Crossposted 9 Feb 2011 at The Mudflats.
Lots of comments there.
Anthony Rollins: he’s the suspended Anchorage Police Department officer on trial right now in Anchorage Superior Court, accused of sexually assaulting multiple women, over a 3-year period, while he was on duty — in uniform, using his patrol car and police substations to effect his (alleged) crimes. Anyone who’s been following me on Facebook or Twitter knows that I’ve been following the Twitter feed of (especially) KTVA news reporter Grace Jang, who has livetweeted four of the five days of the the trial so far.
A Facebook friend of mine asked me yesterday why I had such a strong interest in the Rollins trial. Here’s my answer.
I’ve never been a victim of sexual assault myself, or any other sexual predation, though of course I have friends & acquaintances who have.
My particular interest in this case started in late 2009 when I read reports via the local liberal blogosphere about the massing of Rollins’ supporters — mainly from his church — at hearings taking place at the courthouse, such that (alleged) victims & their families could barely get into the courthouse. I wrote a blog post at the time called “How to be a friend to an accused serial rapist” which focused on one of my interests in cases like this: how people who really love/care about an (alleged or actual) offender should show that love/care. Should they just take the accused person’s protestations of innocence at face value? Or should they weigh the evidence & help the accused person, if actually guilty, face the guilt & its consequences? (Which is what I say they should do.)
Bigtime thorny ethical question that we see zillions of examples of all the time, & frequently (as now) attended by claims about the accused person’s religious faith. On Monday, according to Grace Jang’s tweets from the courtroom, an Internal Affair investigator testified about finding gold-wrapped condoms, Alaska Public Safety Information Network (APSIN) printouts (i.e., criminal records), a previously unknown-to-his-superiors cellphone, containers of (partly consumed) liquor, & other suspicious evidence in Rollins’ patrol car. Questioning the IA officer, Rollins’ defense attorney elicited the admission that Internal Affairs had also found a Bible in his car.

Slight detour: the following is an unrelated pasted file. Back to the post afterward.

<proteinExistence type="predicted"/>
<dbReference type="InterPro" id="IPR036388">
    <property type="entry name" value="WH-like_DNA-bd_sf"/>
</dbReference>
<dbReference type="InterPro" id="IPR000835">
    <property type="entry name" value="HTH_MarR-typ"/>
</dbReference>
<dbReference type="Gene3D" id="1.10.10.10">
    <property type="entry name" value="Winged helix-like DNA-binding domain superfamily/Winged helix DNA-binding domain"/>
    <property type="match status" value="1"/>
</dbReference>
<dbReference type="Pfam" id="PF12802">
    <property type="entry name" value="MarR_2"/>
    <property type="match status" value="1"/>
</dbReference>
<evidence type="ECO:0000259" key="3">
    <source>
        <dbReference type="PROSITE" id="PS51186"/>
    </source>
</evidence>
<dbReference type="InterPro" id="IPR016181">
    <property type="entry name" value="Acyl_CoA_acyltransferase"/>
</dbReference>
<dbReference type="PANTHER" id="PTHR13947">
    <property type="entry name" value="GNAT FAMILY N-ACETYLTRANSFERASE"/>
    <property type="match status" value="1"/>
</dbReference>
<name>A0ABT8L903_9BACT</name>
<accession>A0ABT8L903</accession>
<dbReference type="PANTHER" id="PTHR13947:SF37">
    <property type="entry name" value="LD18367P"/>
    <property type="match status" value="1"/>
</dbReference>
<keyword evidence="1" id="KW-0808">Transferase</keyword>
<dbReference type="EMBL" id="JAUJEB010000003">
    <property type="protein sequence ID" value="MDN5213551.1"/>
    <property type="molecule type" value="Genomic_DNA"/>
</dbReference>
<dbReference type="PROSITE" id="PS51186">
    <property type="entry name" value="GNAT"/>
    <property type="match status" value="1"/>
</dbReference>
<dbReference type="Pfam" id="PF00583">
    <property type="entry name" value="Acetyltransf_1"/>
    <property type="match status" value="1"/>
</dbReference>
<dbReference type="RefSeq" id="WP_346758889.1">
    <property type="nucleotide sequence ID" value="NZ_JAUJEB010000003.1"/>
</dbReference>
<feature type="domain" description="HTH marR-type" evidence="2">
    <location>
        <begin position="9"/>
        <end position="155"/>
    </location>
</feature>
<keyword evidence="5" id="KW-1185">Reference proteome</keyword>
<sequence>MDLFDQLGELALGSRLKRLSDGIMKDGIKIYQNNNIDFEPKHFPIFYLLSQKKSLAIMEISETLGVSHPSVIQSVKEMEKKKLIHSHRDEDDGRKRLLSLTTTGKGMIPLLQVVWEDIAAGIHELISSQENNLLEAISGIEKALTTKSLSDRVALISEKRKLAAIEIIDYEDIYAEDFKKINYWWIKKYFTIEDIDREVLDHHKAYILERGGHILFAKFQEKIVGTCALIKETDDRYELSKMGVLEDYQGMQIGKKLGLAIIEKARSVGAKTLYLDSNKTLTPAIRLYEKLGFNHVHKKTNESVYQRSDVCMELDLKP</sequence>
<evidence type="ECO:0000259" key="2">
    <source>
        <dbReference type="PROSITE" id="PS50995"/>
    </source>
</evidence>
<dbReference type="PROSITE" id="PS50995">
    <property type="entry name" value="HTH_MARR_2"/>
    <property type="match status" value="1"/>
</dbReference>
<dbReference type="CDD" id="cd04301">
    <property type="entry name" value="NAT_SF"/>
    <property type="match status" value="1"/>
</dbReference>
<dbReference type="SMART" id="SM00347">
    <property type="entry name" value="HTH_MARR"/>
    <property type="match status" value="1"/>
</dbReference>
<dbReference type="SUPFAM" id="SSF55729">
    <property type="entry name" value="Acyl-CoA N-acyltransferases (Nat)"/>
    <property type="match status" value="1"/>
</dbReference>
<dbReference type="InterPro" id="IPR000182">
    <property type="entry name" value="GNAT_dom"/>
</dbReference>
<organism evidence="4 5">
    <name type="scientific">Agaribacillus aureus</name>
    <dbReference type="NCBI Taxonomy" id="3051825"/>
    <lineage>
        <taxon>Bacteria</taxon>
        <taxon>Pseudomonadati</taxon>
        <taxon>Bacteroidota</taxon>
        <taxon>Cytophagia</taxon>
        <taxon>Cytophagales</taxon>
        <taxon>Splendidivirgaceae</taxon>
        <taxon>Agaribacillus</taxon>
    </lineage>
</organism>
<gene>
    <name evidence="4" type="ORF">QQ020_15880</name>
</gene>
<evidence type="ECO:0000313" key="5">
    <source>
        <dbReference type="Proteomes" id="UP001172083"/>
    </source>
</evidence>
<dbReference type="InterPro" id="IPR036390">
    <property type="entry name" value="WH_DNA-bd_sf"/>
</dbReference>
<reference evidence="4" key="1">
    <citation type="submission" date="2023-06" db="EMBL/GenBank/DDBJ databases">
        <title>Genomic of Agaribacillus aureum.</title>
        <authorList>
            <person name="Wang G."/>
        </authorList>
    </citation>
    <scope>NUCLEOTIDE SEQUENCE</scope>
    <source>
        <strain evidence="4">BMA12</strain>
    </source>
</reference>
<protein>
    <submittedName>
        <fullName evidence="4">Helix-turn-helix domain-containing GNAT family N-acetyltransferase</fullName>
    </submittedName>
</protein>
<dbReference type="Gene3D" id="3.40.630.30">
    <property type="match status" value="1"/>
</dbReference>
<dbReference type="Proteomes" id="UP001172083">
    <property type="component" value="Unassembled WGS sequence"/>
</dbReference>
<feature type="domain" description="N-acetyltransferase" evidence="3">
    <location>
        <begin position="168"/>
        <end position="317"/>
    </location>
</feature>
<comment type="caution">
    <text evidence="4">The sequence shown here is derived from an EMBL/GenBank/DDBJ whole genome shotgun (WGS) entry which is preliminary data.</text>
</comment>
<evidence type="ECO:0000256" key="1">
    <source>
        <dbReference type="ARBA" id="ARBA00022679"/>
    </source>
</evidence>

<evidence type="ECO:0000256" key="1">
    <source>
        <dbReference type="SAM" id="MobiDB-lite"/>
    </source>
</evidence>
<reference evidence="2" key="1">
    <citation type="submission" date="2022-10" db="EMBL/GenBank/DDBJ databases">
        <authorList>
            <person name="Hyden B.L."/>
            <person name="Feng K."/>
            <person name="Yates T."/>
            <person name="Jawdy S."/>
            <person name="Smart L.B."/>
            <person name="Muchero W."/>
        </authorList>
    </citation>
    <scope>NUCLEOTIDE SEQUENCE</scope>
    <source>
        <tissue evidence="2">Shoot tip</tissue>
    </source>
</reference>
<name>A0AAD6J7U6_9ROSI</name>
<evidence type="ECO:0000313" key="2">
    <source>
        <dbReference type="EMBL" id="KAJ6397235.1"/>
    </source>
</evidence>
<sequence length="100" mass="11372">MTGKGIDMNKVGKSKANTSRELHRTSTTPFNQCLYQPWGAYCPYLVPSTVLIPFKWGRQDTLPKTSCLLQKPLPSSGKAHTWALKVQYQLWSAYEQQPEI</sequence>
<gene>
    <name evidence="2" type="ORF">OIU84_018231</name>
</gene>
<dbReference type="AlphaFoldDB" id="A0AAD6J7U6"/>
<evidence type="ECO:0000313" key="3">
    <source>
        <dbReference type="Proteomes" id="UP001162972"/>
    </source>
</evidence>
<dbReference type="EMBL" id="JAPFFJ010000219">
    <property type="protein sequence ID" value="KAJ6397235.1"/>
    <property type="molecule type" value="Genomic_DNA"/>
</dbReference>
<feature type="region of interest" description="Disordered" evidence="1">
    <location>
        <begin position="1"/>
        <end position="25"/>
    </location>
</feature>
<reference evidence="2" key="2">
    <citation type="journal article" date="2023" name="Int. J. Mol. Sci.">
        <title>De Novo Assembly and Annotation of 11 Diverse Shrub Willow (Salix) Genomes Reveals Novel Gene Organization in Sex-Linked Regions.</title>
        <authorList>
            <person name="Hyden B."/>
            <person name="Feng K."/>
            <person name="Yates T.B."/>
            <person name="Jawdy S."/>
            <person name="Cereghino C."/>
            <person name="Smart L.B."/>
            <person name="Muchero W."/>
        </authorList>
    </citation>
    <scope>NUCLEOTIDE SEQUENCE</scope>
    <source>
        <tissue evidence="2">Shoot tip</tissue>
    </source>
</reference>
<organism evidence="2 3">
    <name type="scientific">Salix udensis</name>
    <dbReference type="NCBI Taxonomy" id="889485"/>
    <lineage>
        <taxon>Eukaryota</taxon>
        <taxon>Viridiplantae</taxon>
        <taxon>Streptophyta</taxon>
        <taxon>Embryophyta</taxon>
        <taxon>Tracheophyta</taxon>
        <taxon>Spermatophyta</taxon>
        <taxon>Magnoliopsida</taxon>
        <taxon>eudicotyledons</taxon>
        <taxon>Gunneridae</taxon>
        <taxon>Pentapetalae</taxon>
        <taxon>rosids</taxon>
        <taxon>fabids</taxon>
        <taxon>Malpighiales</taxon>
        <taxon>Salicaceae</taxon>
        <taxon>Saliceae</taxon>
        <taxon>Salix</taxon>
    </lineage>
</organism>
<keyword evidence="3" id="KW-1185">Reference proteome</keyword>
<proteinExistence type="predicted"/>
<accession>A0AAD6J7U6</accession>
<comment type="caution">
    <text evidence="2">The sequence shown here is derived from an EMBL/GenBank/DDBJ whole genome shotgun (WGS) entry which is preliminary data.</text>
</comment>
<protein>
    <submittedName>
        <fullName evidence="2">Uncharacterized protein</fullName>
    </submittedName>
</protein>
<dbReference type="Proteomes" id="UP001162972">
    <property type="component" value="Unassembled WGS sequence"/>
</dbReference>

Sure. A Bible in his patrol unit, and Rollins’ profession of faith as a Christian, are just bound to establish his innocence, or to wipe away all his (alleged) crimes, just as assertion of Christian faith did (in the eyes of some) for, say, disgraced televangelist Jim Bakker — to name but one example of past use of this rubbish argument.
My undergrad degree is a B.A. in Religion, & I’m still very interested in how religious ideologies as opposed to real religion skew people’s thinking & behavior about all kinds of stuff. The religious ideology that says “he’s a Christian, that makes him innocent” or “he’s a Christian, his offenses have been washed away” is one such skew.
God’s mercy and compassion towards sinners is one thing; and indeed may Rollins receive such mercy and compassion, for the sake of his spirit & soul. But I daresay God’s compassion is also for the victims of crimes such as those alleged here. I daresay God’s concern is not only for the individual salvation or redemption of one sinner, but also with reconciling people who have become alienated from each other through wrongs they have committed against each other. God’s concern, as it should be our concern regardless of our individual faith, is to restore the relationships that have been damaged & sometimes even destroyed by crime.